Siebers Mohney Blog
February 20, 2009
With the upcoming March deadline to appeal property taxes with the local Boards of Review quickly approaching, I have received several inquiries relating to property tax appeals. Many homeowners in the area are rightfully upset that their property tax assessments continue to increase while the value of their homes continues to decrease. This is all due to Proposal A, which was passed in 1994.
Under Proposal A, property taxes are now based on a property’s Taxable Value rather than state equalized value (SEV). The local assessors must calculate a property’s SEV each year. The taxable status is determined as of December 31st. Property also has a Capped Value. Capped Value is calculated by taking the prior year’s Taxable Value, add property additions and subtract property demolitions, and increasing the result by the increase in the CPI as calculated by the State of Michigan or 5%, whichever is less. For 2009, the CPI increase is 4.4%. Taxable value is the lesser of SEV or Capped Value. Unless the current year’s SEV is lower than the Taxable Value increased by the increase in the CPI, the current year’s Taxable Value will increase by the amount of the CPI increase. Two exceptions to this would be if a property has had new construction or additions, or if the property had a transfer of ownership during 2008.
In short, if you believe your new Taxable Value as shown on your notice from your assessor exceeds 50% of your property’s true cash value, you should visit your assessor immediately and ask to review your file. In commercial cases, as well as my own property tax appeal, I have often gleaned very useful information studying the file as well as those of what I consider to be comparables. Most assessors are inundated with these types of calls and visits right now. One local assessor told us that 90% of people in his township will see reductions in value.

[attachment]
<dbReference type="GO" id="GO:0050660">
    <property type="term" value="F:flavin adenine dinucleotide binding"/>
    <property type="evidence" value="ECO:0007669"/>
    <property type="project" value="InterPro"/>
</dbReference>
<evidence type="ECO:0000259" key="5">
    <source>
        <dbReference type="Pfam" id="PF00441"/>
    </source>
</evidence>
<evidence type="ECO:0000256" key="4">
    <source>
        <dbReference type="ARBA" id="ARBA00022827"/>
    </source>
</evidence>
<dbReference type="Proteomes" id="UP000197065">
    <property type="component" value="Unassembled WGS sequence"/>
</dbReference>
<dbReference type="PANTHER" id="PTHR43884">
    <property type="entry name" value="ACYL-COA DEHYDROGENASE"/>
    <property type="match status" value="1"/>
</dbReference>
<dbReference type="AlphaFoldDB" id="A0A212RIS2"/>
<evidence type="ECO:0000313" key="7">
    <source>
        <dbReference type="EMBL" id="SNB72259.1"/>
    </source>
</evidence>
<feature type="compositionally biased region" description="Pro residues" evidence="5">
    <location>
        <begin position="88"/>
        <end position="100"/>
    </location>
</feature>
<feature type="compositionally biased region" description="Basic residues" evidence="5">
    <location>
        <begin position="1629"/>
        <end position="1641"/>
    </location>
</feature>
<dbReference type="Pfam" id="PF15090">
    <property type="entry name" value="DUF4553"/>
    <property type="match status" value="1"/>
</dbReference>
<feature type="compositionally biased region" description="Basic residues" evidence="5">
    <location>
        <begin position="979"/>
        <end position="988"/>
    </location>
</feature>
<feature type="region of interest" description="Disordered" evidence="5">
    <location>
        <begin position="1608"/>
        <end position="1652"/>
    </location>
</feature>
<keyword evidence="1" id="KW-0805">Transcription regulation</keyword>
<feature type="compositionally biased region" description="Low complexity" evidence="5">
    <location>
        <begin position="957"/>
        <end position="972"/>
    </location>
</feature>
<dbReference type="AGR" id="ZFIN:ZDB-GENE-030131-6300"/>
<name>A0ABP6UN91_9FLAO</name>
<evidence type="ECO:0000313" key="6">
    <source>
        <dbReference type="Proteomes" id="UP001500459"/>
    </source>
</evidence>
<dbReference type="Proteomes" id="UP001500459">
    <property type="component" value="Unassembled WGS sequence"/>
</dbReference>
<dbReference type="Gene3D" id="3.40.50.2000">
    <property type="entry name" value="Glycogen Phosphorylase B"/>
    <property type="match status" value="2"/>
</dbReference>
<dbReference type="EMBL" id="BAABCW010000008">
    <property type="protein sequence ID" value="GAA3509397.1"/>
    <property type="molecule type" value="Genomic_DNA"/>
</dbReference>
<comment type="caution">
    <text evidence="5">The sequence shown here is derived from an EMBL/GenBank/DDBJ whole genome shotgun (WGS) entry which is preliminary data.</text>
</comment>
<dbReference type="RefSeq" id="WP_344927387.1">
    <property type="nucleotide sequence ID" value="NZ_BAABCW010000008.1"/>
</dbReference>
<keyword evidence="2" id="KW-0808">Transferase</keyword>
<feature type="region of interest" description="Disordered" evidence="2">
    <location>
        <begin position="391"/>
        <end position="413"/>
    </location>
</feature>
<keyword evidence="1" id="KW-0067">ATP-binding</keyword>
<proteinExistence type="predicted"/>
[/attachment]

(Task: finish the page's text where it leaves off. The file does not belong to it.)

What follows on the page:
If you are unable to resolve the matter with the assessor, you should immediately get on the docket for the March Board of Review. Within the City of Grand Rapids, note that there is a potential trap for the unwary: an appeal must first be filed for the Assessor’s Review before the property owner may appeal to the actual Board of Review.
From my experience, unless the assessor has made a flagrant error, the Board of Review will uphold the assessor’s decision. The property owner must then decide whether to appeal to the Michigan Tax Tribunal.
Filing a petition with the Tax Tribunal is likely, from my experience, to result in some sort of reduction in taxes. It forces the assessor to go back and take a hard look at the value of the property. At that point, the assessor has the authority to reduce the property’s valuation, and will often do so, knowing that if the matter is not resolved, he or she will need to spend additional time (often a year or two) and resources defending his or her position at the state level while waiting for a hearing date.
If you wish to appeal, consider obtaining legal representation. While you will incur some legal expense, the attorney can often achieve greater tax savings. Keep in mind that the tax savings achieved from a successful appeal may result in similar savings year after year so long as you own your property and you don't remodel it. If we can assist, you are welcome to call me at (616) 726-2200 or email me at email@example.com.